‘Time to take tough action’: New restrictions announced as NS sees 37 new COVID-19 cases


HALIFAX – As Nova Scotia reports 37 new cases of COVID-19 – the most cases the province has seen since April – Premier Stephen McNeil says it is “time to take tough action” to limit the spread. “Thirty-seven cases in one day. If that doesn’t concern you enough, I don’t know what it is. If you haven’t woken up in wave two, it’s your wake-up call, ”McNeil said before announcing new restrictions at a press conference in Halifax on Tuesday.

“There is no doubt that COVID is in our communities and it is trying to take hold of the greater Halifax area. We need to stop the spread now. ”

The new restrictions affect restaurants, retail stores, organized sports and fitness facilities, among others.

As of midnight 1 Thursday morning, the following measures will apply for two weeks in the West and Central Halifax region, which the province defines as Hubbards HRM to, and including, Porters Lake and communities to Elmsdale and Mount Uniacke in Hants County:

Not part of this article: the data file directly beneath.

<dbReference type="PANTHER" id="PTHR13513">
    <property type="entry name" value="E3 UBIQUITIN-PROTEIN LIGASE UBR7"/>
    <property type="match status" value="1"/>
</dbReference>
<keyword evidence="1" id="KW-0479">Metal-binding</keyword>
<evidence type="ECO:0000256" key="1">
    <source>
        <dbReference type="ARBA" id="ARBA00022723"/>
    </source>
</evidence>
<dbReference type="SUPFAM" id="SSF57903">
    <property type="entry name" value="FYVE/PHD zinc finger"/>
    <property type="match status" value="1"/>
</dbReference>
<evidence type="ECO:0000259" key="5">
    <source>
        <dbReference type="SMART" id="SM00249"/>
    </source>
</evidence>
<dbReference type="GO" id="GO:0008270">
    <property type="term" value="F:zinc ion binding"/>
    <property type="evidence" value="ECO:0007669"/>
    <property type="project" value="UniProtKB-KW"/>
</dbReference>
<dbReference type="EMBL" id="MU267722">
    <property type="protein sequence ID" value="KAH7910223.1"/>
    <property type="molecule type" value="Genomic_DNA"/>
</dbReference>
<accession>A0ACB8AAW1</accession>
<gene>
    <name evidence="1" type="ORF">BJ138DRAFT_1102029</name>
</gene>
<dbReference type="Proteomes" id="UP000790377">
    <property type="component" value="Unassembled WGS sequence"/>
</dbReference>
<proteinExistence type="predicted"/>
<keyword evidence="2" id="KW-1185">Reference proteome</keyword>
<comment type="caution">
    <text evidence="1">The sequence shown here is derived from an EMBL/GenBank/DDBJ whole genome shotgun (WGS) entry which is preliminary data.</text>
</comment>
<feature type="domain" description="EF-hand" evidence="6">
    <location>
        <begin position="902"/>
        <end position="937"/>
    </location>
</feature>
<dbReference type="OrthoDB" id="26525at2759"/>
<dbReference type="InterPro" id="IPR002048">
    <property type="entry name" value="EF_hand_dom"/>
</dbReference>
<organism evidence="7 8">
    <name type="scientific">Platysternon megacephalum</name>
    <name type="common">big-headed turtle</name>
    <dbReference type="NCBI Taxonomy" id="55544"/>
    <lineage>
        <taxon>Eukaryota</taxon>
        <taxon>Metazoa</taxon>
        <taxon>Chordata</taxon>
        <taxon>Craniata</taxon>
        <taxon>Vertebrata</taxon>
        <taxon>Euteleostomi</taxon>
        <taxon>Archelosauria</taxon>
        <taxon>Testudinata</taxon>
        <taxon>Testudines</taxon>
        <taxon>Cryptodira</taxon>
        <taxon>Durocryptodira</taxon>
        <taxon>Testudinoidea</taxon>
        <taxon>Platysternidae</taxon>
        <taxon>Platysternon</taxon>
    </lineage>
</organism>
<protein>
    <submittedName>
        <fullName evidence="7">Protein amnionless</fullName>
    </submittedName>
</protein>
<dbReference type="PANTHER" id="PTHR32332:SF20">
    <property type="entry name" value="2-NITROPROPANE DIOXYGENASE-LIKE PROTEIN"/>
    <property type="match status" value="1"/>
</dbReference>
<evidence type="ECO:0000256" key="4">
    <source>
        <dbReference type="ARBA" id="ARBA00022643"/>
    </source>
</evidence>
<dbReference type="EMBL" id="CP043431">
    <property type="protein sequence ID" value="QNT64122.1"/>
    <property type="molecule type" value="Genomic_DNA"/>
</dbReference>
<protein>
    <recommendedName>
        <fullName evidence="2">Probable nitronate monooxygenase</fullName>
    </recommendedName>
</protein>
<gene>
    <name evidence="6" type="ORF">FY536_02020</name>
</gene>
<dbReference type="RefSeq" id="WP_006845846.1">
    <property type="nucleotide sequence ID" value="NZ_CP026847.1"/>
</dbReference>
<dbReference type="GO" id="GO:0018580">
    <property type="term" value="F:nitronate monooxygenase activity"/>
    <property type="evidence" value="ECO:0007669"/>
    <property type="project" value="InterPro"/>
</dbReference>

• the collection limit in public is five, or up to the number of immediate family members in a household.

  • Face masks should be worn in common areas of multi-unit residential buildings, such as apartment buildings and condos.
  • Restaurants and approved establishments are closed for in-person meals. They can always provide take out and deliveries.
  • Retail stores must limit buyers and personnel to 25 percent or less of authorized capacity.
  • Cellars, breweries and distilleries cannot organize in-person tastings or meals and must follow retail rules in their stores. Curbside delivery and pickup is permitted.
  • Organized sporting, recreational, sporting, artistic and cultural activities and religious activities are paused.
  • For-profit and non-profit fitness and leisure facilities are closed.
  • Libraries and museums are closed. This includes the Art Gallery of Nova Scotia.
  • the First Nations casinos and gaming establishments are closed.

  • Stricter application of illegal gatherings. Anyone who attends an illegal gathering could be fined $ 1,000.

The restrictions will continue for two weeks until midnight on December 9, but they could be extended.